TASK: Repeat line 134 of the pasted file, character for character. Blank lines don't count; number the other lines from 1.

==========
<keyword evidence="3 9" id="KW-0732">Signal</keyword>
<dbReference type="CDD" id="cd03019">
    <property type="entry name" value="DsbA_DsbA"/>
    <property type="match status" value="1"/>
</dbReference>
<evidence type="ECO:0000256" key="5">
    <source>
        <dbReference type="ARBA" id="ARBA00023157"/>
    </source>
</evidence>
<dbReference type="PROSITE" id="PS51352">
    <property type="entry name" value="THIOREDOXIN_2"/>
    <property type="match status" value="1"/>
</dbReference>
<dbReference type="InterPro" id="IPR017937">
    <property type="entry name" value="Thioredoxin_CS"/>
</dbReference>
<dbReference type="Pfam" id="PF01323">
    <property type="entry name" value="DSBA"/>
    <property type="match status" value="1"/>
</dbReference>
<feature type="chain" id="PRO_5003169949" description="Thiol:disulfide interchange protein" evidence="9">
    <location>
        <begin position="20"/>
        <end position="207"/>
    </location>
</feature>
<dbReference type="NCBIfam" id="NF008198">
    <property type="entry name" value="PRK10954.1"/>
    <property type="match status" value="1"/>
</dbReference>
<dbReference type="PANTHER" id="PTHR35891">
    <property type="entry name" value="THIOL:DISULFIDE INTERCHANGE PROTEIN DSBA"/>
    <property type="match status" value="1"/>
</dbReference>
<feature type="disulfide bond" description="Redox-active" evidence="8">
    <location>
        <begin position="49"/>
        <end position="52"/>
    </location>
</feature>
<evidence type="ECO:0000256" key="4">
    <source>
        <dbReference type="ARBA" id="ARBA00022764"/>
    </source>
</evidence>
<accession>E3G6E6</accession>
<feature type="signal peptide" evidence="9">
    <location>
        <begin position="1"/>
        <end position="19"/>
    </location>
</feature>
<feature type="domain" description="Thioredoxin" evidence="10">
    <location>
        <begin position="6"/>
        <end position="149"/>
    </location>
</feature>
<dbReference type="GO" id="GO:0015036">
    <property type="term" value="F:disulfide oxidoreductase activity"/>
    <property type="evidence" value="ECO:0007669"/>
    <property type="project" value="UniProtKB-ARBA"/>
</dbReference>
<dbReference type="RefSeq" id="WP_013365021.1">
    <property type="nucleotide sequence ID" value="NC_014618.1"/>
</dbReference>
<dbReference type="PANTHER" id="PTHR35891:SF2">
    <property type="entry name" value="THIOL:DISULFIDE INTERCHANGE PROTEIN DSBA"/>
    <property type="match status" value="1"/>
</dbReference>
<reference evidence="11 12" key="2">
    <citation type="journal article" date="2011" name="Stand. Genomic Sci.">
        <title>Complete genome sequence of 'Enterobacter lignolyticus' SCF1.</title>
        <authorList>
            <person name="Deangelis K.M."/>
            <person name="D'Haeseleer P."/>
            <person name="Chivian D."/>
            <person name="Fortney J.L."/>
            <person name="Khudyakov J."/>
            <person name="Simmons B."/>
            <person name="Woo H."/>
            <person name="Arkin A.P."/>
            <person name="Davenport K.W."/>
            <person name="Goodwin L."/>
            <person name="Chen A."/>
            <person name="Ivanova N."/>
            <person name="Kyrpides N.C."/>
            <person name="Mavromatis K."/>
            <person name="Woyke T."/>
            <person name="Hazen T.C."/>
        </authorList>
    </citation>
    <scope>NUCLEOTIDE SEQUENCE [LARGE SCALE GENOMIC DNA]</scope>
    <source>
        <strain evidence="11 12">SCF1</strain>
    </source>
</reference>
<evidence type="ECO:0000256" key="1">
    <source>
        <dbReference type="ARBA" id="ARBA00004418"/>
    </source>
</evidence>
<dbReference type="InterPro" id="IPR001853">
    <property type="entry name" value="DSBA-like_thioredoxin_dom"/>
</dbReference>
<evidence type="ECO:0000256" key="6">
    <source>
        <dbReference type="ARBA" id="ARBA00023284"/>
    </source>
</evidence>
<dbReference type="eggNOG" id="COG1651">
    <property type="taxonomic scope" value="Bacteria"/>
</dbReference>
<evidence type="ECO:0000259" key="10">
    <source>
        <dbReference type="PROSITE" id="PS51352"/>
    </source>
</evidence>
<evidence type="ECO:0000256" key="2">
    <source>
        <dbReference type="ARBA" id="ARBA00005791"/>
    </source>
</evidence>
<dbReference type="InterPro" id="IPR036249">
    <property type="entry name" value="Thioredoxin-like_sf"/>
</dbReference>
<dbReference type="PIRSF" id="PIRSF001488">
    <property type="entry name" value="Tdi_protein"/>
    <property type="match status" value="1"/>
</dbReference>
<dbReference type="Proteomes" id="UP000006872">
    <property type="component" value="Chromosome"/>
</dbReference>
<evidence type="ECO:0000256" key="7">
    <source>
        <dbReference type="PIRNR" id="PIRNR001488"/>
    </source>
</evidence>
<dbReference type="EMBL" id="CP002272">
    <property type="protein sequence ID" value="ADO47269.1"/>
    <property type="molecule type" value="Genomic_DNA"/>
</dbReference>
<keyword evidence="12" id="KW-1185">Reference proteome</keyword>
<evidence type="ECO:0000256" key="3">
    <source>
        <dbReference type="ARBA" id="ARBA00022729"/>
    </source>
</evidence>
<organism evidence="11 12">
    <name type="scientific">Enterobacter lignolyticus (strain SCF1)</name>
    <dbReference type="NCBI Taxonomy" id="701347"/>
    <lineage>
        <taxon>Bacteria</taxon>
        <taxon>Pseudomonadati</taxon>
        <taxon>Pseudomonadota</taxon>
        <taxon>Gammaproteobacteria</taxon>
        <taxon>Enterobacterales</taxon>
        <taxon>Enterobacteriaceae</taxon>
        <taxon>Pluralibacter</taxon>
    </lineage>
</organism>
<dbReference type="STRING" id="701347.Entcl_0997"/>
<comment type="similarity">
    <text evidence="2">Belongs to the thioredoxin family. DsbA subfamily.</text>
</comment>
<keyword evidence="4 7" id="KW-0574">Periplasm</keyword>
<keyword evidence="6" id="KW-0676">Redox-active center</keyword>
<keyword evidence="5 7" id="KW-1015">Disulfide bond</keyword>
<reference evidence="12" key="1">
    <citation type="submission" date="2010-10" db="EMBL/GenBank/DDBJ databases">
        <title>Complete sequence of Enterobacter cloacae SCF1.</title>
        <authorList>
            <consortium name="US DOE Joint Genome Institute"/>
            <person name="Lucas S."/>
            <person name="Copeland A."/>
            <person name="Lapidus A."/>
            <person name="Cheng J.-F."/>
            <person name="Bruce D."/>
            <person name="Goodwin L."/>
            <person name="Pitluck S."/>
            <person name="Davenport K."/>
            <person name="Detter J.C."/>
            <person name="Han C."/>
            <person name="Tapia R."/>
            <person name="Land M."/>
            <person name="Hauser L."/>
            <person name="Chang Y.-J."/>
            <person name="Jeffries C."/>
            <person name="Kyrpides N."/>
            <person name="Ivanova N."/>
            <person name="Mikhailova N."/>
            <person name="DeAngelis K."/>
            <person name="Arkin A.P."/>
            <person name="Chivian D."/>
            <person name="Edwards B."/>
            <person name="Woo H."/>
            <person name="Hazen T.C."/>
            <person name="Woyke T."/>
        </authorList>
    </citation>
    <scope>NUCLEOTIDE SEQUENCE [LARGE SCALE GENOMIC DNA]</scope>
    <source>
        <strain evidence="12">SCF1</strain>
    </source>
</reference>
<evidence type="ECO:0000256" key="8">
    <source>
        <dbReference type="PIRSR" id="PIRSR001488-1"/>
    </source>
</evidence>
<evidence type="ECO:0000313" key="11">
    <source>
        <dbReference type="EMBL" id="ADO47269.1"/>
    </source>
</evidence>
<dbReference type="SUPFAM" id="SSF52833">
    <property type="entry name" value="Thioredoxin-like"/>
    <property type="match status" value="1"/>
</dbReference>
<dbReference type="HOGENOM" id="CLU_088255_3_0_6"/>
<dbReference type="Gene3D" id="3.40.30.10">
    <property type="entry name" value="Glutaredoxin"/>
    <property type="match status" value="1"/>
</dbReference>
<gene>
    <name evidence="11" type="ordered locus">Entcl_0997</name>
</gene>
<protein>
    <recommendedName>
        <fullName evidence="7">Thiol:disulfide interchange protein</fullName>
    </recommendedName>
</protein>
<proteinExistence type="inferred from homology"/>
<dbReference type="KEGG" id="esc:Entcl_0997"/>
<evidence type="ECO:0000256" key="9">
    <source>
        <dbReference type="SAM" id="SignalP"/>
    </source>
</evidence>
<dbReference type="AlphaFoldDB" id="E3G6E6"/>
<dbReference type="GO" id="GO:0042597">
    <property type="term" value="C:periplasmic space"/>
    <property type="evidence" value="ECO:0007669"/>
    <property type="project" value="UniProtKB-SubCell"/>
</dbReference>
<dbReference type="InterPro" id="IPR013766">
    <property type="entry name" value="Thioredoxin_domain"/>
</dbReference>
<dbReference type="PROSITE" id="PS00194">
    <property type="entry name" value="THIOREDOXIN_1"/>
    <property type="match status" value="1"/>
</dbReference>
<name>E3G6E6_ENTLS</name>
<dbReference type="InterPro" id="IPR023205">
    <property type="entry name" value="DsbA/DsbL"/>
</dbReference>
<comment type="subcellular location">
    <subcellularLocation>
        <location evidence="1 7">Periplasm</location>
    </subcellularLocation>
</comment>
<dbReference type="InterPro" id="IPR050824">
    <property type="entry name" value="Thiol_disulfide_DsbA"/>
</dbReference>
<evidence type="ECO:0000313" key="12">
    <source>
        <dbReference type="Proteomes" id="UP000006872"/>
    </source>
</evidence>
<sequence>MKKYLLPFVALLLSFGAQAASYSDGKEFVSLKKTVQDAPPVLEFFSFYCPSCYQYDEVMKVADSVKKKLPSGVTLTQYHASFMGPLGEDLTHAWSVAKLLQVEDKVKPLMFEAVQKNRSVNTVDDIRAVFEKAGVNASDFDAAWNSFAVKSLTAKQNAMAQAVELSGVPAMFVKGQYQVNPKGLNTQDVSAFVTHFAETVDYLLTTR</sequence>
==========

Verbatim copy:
</dbReference>